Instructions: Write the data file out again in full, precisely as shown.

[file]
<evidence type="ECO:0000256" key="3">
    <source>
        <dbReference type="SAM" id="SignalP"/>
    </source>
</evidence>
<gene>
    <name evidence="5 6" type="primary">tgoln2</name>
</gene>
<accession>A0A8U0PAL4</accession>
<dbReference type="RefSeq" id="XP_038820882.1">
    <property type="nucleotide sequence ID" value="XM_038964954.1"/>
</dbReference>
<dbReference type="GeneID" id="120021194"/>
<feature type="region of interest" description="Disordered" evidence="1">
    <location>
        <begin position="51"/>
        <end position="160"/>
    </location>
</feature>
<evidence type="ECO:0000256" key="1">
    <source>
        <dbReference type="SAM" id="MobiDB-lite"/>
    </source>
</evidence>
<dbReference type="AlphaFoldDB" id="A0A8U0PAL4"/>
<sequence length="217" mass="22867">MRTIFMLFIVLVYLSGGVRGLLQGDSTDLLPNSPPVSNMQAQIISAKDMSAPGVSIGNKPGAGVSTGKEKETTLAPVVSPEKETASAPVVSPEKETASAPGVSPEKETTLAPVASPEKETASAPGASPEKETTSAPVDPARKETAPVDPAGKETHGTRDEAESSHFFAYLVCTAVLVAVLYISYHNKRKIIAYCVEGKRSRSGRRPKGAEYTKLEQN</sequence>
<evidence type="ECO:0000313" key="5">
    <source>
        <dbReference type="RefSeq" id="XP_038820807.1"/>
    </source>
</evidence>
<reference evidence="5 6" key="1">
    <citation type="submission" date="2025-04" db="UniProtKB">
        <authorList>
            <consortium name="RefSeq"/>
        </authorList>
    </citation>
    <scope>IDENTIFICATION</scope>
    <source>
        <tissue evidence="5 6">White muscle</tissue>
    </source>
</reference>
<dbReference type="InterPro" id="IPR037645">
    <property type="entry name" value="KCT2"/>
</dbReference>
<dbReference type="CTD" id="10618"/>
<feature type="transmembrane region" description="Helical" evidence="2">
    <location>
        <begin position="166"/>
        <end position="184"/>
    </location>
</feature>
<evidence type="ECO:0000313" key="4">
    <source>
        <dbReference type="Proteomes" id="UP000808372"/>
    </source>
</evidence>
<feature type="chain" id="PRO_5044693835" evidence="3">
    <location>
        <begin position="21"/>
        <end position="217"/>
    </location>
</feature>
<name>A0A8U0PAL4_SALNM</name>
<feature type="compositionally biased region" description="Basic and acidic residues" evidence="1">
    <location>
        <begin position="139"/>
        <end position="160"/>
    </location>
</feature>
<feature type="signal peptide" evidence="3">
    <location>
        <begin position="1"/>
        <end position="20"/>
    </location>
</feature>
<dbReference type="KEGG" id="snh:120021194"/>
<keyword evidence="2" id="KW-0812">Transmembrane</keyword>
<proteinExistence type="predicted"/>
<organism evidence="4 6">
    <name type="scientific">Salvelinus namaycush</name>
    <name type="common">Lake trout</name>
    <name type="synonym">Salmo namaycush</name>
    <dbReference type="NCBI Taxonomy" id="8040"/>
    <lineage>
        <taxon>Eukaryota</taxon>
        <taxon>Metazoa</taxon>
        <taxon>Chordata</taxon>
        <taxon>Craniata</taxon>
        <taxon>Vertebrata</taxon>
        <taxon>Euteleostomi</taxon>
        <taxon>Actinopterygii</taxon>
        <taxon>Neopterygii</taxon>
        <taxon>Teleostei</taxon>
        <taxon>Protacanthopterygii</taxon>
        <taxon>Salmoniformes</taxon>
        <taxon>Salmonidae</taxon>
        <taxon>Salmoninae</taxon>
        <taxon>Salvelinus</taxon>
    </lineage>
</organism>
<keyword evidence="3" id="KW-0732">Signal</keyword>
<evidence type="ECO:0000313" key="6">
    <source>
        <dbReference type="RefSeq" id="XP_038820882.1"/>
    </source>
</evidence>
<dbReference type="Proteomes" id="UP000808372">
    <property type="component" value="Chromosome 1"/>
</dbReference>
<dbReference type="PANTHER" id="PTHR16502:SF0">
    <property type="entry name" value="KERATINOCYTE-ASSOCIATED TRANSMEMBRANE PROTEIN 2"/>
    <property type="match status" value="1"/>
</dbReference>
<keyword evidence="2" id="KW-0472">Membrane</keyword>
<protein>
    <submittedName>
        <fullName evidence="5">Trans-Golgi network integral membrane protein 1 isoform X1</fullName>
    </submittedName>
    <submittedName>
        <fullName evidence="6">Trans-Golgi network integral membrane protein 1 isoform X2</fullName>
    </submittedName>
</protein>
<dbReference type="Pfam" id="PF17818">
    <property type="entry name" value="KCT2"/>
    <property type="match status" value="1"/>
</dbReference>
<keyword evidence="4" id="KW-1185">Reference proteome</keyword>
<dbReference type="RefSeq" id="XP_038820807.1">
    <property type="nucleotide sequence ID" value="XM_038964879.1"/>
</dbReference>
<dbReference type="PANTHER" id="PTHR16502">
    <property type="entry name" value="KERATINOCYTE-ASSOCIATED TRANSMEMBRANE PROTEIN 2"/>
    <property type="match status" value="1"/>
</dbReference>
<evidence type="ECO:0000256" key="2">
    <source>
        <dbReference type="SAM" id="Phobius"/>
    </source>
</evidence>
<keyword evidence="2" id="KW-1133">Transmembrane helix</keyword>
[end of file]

<evidence type="ECO:0000256" key="3">
    <source>
        <dbReference type="SAM" id="SignalP"/>
    </source>
</evidence>
<gene>
    <name evidence="5 6" type="primary">tgoln2</name>
</gene>
<accession>A0A8U0PAL4</accession>
<dbReference type="RefSeq" id="XP_038820882.1">
    <property type="nucleotide sequence ID" value="XM_038964954.1"/>
</dbReference>
<dbReference type="GeneID" id="120021194"/>
<feature type="region of interest" description="Disordered" evidence="1">
    <location>
        <begin position="51"/>
        <end position="160"/>
    </location>
</feature>
<evidence type="ECO:0000256" key="1">
    <source>
        <dbReference type="SAM" id="MobiDB-lite"/>
    </source>
</evidence>
<dbReference type="AlphaFoldDB" id="A0A8U0PAL4"/>
<sequence length="217" mass="22867">MRTIFMLFIVLVYLSGGVRGLLQGDSTDLLPNSPPVSNMQAQIISAKDMSAPGVSIGNKPGAGVSTGKEKETTLAPVVSPEKETASAPVVSPEKETASAPGVSPEKETTLAPVASPEKETASAPGASPEKETTSAPVDPARKETAPVDPAGKETHGTRDEAESSHFFAYLVCTAVLVAVLYISYHNKRKIIAYCVEGKRSRSGRRPKGAEYTKLEQN</sequence>
<evidence type="ECO:0000313" key="5">
    <source>
        <dbReference type="RefSeq" id="XP_038820807.1"/>
    </source>
</evidence>
<reference evidence="5 6" key="1">
    <citation type="submission" date="2025-04" db="UniProtKB">
        <authorList>
            <consortium name="RefSeq"/>
        </authorList>
    </citation>
    <scope>IDENTIFICATION</scope>
    <source>
        <tissue evidence="5 6">White muscle</tissue>
    </source>
</reference>
<dbReference type="InterPro" id="IPR037645">
    <property type="entry name" value="KCT2"/>
</dbReference>
<dbReference type="CTD" id="10618"/>
<feature type="transmembrane region" description="Helical" evidence="2">
    <location>
        <begin position="166"/>
        <end position="184"/>
    </location>
</feature>
<evidence type="ECO:0000313" key="4">
    <source>
        <dbReference type="Proteomes" id="UP000808372"/>
    </source>
</evidence>
<feature type="chain" id="PRO_5044693835" evidence="3">
    <location>
        <begin position="21"/>
        <end position="217"/>
    </location>
</feature>
<name>A0A8U0PAL4_SALNM</name>
<feature type="compositionally biased region" description="Basic and acidic residues" evidence="1">
    <location>
        <begin position="139"/>
        <end position="160"/>
    </location>
</feature>
<feature type="signal peptide" evidence="3">
    <location>
        <begin position="1"/>
        <end position="20"/>
    </location>
</feature>
<dbReference type="KEGG" id="snh:120021194"/>
<keyword evidence="2" id="KW-0812">Transmembrane</keyword>
<proteinExistence type="predicted"/>
<organism evidence="4 6">
    <name type="scientific">Salvelinus namaycush</name>
    <name type="common">Lake trout</name>
    <name type="synonym">Salmo namaycush</name>
    <dbReference type="NCBI Taxonomy" id="8040"/>
    <lineage>
        <taxon>Eukaryota</taxon>
        <taxon>Metazoa</taxon>
        <taxon>Chordata</taxon>
        <taxon>Craniata</taxon>
        <taxon>Vertebrata</taxon>
        <taxon>Euteleostomi</taxon>
        <taxon>Actinopterygii</taxon>
        <taxon>Neopterygii</taxon>
        <taxon>Teleostei</taxon>
        <taxon>Protacanthopterygii</taxon>
        <taxon>Salmoniformes</taxon>
        <taxon>Salmonidae</taxon>
        <taxon>Salmoninae</taxon>
        <taxon>Salvelinus</taxon>
    </lineage>
</organism>
<keyword evidence="3" id="KW-0732">Signal</keyword>
<evidence type="ECO:0000313" key="6">
    <source>
        <dbReference type="RefSeq" id="XP_038820882.1"/>
    </source>
</evidence>
<dbReference type="Proteomes" id="UP000808372">
    <property type="component" value="Chromosome 1"/>
</dbReference>
<dbReference type="PANTHER" id="PTHR16502:SF0">
    <property type="entry name" value="KERATINOCYTE-ASSOCIATED TRANSMEMBRANE PROTEIN 2"/>
    <property type="match status" value="1"/>
</dbReference>
<keyword evidence="2" id="KW-0472">Membrane</keyword>
<protein>
    <submittedName>
        <fullName evidence="5">Trans-Golgi network integral membrane protein 1 isoform X1</fullName>
    </submittedName>
    <submittedName>
        <fullName evidence="6">Trans-Golgi network integral membrane protein 1 isoform X2</fullName>
    </submittedName>
</protein>
<dbReference type="Pfam" id="PF17818">
    <property type="entry name" value="KCT2"/>
    <property type="match status" value="1"/>
</dbReference>
<keyword evidence="4" id="KW-1185">Reference proteome</keyword>
<dbReference type="RefSeq" id="XP_038820807.1">
    <property type="nucleotide sequence ID" value="XM_038964879.1"/>
</dbReference>
<dbReference type="PANTHER" id="PTHR16502">
    <property type="entry name" value="KERATINOCYTE-ASSOCIATED TRANSMEMBRANE PROTEIN 2"/>
    <property type="match status" value="1"/>
</dbReference>
<evidence type="ECO:0000256" key="2">
    <source>
        <dbReference type="SAM" id="Phobius"/>
    </source>
</evidence>
<keyword evidence="2" id="KW-1133">Transmembrane helix</keyword>